In his famous preface to Elie Wiesel’s seminal Shoah memoir La Nuit (1958), the novelist and Nobel laureate François Mauriac offers an enthusiastic and disturbingly Catholic reading of Wiesel’s experiences in Auschwitz and Buchenwald. Promoting the writing of an unknown, stateless, young Jewish journalist to the French public, Mauriac paints an almost saintly picture of a “Lazarus risen from the dead” and unabashedly likens Jewish suffering in the camps to “the cross”. He casually drops in a reference to one of the few well-known Shoah testimonies of that time, expressing the hope that readers of La Nuit “should be as numerous as those reading The Diary of Anne Frank”. Over the decades, Mauriac’s preface has become virtually inseparable from Wiesel’s text and is included in most of its various translations and editions. It continues to exert its paratextual power as a “threshold of interpretation” (G. Genette) and to evoke an association with Anne Frank even before the reader reaches the first sentence of Wiesel’s own narrative.

There is much one could say about the historical and literary comparability of these two texts in particular and about the pitfalls of comparing traumatic experiences in general. However, in terms of canonicity these two texts undoubtedly occupy a similar place in the globalized memory of the Shoah. There is hardly a Shoah literature class that would not address at least one of the two texts. They possess the power to shape the image of the Shoah and its victims in the minds of young readers who grow more and more distant from the historical events with each generation (and with the passing of the last survivors). It is because of their memorial ‘impact factor’, that these works demand careful and thorough scrutiny of the textual sources and of the actors and circumstances involved in their publication. Whereas the critical edition of The Diaries of Anne Frank is well underway here at the Lichtenberg-Kolleg, to the best of my knowledge there is no such project for Wiesel’s La Nuit, even though the text comes with an intriguing, complex, and conflicting history of revisions, omissions, editions, and translations – with the author himself being one among many parties involved in the continuous transformation of the text.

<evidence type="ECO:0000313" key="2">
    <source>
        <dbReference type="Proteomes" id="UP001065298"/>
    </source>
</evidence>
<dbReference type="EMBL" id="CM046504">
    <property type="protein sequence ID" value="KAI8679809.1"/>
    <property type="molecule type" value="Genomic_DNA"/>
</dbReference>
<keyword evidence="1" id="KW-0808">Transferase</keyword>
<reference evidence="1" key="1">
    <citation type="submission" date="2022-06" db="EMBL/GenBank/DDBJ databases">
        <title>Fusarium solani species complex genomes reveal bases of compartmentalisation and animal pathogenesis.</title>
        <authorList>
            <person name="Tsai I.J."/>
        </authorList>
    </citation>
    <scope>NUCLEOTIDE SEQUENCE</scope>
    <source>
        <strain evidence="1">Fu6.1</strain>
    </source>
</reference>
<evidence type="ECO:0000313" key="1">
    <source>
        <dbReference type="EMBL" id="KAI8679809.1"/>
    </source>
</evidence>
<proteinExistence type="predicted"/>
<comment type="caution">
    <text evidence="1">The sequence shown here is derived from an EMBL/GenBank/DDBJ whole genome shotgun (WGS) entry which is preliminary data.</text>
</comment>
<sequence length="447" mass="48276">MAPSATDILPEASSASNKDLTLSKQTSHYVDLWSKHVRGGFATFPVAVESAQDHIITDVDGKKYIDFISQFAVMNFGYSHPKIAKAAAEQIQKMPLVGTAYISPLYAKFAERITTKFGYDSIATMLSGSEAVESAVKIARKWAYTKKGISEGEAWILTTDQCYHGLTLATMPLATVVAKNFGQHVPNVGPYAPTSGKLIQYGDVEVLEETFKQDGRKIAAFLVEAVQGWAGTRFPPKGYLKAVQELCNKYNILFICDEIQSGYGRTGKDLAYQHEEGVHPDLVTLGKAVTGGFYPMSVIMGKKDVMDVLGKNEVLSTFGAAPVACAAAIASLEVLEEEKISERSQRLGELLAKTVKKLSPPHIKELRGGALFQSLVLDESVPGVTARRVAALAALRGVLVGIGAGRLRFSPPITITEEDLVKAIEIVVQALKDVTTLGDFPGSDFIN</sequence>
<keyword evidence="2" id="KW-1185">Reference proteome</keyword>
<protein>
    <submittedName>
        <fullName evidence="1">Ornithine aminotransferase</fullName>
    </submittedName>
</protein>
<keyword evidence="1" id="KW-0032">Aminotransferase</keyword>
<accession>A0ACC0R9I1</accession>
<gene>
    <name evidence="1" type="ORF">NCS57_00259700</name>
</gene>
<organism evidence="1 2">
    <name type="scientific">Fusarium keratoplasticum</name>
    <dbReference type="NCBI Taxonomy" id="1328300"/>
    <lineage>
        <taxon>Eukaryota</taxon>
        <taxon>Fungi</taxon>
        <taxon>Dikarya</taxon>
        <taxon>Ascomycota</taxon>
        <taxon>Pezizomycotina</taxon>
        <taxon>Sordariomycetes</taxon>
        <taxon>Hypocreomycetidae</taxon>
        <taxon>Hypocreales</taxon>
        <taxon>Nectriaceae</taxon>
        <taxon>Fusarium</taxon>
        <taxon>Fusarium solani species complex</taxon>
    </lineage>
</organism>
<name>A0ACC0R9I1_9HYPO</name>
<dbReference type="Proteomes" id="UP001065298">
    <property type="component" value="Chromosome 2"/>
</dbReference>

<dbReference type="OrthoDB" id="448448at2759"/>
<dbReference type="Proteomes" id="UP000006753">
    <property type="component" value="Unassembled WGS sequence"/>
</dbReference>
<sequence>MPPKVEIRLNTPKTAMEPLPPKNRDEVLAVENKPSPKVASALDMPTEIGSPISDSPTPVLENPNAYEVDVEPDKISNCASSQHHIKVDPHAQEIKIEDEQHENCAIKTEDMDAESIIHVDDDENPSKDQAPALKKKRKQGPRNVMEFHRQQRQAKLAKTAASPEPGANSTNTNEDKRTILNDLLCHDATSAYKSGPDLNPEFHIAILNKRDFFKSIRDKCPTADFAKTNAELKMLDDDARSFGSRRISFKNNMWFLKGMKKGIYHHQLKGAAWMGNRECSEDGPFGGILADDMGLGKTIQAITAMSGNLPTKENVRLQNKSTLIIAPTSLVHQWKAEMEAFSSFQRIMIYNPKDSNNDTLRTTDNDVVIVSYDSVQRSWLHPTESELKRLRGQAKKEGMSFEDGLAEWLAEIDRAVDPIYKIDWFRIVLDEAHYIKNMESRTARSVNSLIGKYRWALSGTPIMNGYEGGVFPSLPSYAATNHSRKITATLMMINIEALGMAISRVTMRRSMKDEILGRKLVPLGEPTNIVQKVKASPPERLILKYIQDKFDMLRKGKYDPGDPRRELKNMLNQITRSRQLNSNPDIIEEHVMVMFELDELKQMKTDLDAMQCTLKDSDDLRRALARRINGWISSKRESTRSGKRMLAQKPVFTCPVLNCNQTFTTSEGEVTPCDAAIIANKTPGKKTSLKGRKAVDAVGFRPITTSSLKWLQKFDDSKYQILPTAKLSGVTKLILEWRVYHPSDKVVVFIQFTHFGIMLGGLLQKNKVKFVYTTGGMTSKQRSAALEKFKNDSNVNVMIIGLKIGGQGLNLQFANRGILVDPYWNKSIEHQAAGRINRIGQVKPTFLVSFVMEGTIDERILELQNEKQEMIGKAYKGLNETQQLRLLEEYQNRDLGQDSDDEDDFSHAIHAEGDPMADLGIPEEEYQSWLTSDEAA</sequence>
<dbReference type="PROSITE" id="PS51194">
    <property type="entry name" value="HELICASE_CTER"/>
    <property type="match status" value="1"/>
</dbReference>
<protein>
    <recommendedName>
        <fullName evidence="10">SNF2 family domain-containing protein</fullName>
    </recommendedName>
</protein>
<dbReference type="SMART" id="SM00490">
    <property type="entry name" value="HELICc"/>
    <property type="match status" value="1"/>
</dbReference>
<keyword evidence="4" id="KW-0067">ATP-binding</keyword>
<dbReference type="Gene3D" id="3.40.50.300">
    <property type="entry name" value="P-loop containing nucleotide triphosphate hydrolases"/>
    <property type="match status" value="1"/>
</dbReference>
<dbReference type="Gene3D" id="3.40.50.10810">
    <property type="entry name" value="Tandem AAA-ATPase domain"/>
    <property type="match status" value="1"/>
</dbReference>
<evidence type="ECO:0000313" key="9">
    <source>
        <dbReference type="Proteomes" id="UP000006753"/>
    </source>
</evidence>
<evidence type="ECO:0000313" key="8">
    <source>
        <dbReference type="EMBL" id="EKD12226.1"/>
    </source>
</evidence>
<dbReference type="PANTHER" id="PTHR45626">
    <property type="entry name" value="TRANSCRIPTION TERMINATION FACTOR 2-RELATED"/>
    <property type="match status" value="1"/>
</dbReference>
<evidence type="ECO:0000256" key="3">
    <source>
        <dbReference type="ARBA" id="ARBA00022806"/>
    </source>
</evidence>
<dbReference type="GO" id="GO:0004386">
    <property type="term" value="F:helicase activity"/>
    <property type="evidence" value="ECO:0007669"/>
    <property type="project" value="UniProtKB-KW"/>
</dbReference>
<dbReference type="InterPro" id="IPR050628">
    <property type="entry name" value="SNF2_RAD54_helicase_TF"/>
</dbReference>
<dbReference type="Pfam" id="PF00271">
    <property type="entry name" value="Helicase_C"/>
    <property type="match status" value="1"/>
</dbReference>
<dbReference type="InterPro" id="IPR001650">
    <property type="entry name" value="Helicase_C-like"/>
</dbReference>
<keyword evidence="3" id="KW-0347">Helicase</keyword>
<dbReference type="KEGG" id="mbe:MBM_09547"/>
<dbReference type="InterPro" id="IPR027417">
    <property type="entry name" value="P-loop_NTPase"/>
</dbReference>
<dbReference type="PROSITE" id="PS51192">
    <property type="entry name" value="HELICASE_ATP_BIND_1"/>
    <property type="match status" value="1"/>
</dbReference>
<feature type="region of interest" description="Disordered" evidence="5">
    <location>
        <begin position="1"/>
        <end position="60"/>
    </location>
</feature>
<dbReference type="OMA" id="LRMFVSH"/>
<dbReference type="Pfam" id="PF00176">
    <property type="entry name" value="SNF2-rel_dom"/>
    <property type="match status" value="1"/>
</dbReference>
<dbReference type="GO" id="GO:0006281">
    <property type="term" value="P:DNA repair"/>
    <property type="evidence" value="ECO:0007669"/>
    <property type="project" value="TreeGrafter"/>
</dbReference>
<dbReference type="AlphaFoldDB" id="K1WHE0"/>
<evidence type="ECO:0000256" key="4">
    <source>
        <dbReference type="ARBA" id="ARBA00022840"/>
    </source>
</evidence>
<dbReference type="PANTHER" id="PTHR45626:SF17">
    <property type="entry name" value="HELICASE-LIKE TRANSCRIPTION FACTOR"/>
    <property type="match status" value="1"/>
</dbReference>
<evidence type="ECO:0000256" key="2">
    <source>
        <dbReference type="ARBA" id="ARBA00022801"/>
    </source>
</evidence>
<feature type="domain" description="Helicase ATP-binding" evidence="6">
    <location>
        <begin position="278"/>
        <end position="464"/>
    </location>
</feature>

A brief history: Reportedly written in a frenzy during a passage to South America in 1955, an unredacted Yiddish manuscript of 862 pages was left with Mark Turkov who ran a Yiddish language publishing house in Buenos Aires. He edited the manuscript and published a 245-page book titled …un di velt hot geshvign […And the World Kept Silent] in 1956. Two years later and after many failed attempts with French publishers, Jérôme Lindon of Éditions de Minuit agreed to publish Wiesel’s own French translation– accompanied and ‘valorized’ by Mauriac’s preface. At the insistent demands of the publisher, La Nuit ended up significantly shorter and much sparser in style than its Yiddish precursor. But more importantly, it was written in a language foreign to the author. Wiesel only started to learn French after his liberation. However, it is La Nuit or more precisely Stella Rodway’s English translation Night (1960) that paved the way for international success and has been the point of reference for almost half a century. Only in 2006, Wiesel authorized a new English translation by his wife Marion that allowed him “to correct and revise a number of important details” as he puts it in his own explanatory preface, which includes some passages omitted from the Yiddish version. The 2006 translation also revised some of the Christian undertones of La Nuit. The Jews of Wiesel’s hometown Sighet returned finally to celebrating Passover and Shavuot instead of Easter and Pentecost. Unfortunately, German readers are still left with Curt Meyer-Clason’s disputable translation from 1962, in which – among many other artifacts of translation – the writing above the Auschwitz gate reads “Arbeit ist Freiheit”, a literal translation of “Le travail, c’est la liberté”. (At least Martin Walser’s preface to the first German edition was dropped from later reprints, after his infamous speech at the Paulskirche in 1998.) And finally, the discovery of an unfinished Hebrew draft from the 1950s made waves in the Israeli press in 2016 and rounded off the multiplicity of versions – for the time being.